Supply Chain Council of European Union |

Houston’s Proximity to Laredo Allows Inbound Sea Freight Leverage

HOUSTON—Prior to the COVID-19 outbreak, US seaports experienced a robust year in 2019 with increased 20-foot equivalent unit/TEU counts for both inbound and outbound traffic, along with minimal labor disputes, according to a recent Industrial US Seaport Outlook by Colliers International. In January 2020, the US signed a trade deal with China that imposed increased tariffs of as much as 25% on Chinese-made goods, prompting US importers to increase sourcing in locations such as Southeast Asia.

Despite this, overall trade volume increased. But then, COVID-19 posed unprecedented challenges. Most notably was an economic stir that reduced consumer demand on certain items, causing TEU volumes to naturally dropped.

During these unprecedented times, as consumer behaviors and lifestyles were altered and companies adjusted supply chain strategies, US seaports also had to adapt to the changing landscape. The need to accommodate larger cargo vessels has forced ports across the board to adapt, with capital improvement projects underway or recently completed at nearly all locations to better service larger vessels.

Plans to modernize infrastructure and improve functionality remain necessary for more efficient operations, and dredging and infrastructure construction projects are underway. Eastern ports are ramping up draught capacity to allow for larger container vessels, while West Coast bridge and other infrastructure projects are ongoing.

To further illustrate the shock to maritime trade, blank sailings, i.e. canceled ocean vessel routes, are becoming more frequent. Through the end of April, there were nearly 170 blank sailings from China into the West and East coasts. Carriers scheduled 80 blank sailings to the West Coast and 43 to the East Coast from early April into July, according to Sea-Intelligence Maritime Consulting. These cancelled sailings by ocean carriers are a direct response to decreased consumer demand during the pandemic. But, these numbers showed signs of leveling off during the summer months as manufacturing in China continues to normalize and US shutdown limitations ease.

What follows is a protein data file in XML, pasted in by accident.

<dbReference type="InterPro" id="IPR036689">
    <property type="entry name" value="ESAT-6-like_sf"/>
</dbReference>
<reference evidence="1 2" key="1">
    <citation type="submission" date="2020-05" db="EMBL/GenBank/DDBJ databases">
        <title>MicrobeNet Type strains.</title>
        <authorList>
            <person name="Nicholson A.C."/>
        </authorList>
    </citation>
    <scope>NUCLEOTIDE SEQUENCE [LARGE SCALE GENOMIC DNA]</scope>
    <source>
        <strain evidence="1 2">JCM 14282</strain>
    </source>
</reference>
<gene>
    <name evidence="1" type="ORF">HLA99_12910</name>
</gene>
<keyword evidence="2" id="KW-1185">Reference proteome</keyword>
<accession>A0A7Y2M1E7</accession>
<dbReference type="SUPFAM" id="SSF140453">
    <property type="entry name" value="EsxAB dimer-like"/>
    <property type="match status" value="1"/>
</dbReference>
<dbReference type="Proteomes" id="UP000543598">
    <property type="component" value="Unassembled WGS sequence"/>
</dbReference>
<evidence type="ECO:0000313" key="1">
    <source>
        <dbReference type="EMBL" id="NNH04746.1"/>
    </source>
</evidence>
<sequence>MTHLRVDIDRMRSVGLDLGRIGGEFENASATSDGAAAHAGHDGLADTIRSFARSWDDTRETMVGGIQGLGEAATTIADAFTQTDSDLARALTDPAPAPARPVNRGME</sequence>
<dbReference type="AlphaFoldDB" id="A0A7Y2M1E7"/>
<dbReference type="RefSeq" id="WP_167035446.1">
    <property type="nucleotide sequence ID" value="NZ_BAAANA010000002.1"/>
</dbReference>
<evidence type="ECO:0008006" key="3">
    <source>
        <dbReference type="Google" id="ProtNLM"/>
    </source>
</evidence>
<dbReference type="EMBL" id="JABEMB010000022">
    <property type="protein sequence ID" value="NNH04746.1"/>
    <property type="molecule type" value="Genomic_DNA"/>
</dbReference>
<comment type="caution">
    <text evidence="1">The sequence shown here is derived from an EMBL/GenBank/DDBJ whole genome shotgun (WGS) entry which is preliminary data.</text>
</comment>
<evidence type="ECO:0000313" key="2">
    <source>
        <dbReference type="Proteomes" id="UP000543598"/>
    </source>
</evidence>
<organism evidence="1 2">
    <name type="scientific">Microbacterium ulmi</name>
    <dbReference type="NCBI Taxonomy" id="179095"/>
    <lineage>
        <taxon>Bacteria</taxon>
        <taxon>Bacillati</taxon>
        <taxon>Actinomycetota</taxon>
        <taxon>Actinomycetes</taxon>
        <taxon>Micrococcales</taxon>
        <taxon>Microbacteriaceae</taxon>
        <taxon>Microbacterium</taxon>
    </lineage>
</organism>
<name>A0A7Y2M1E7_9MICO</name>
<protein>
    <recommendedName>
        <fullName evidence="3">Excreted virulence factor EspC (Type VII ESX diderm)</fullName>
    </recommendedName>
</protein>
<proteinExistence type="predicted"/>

However, most of the industrial markets surrounding the nine key seaports reviewed by Colliers performed well and include some of the strongest US markets. Combined, the markets reported an overall vacancy rate of just 4.5% at the end of the first quarter of 2020, lower than the national average of 5.1%. Year-over-year occupancy gains and new supply also outpaced 2018, totaling 17.7 million and 23.4 million square feet respectively. An additional 54.9 million square feet remain under construction in these nine markets alone.

At the onset of the COVID-19 outbreak leading into the second quarter, consumer demand remained high, especially for personal and healthcare-related items. Other items such as apparel and footwear have experienced a significant drop in consumer demand. Yet, product continues to pile into the ports, prompting the need for temporary storage space.

This has caused an uptick in short-term space requests, which should quell the fear that industrial sector fundamentals will drastically suffer. In fact, quite the opposite is true, as the industrial sector is expected to rebound faster than other property types as it responds to pent-up demand, says the report.

In drilling down into the report, there are several key takeaways from the Colliers research team. The Port of Houston ranked sixth in the US in terms of foreign waterborne tonnage, imports/exports and total tonnage handled.

The US Army Corps of Engineers recently approved a $1 billion initiative to widen the Houston port channel, allowing marine terminals to handle two 14,000 TEU vessels at the same time. The project is expected to begin in 2021.

“Due to recent sourcing challenges, Port Laredo in Texas has held the title as the number one gateway for international trade,” Gregory Healy, Colliers senior vice president, supply chain solution and workforce analytics, tells “Houston sits close to Laredo and has the ability to leverage inbound sea freight with product coming in from Mexico and Central America, making it the ideal spot for global supply chains. This position should only be further enhanced as companies look to increase their supply chain resilience and look to both on-shoring and nearshoring opportunities.”

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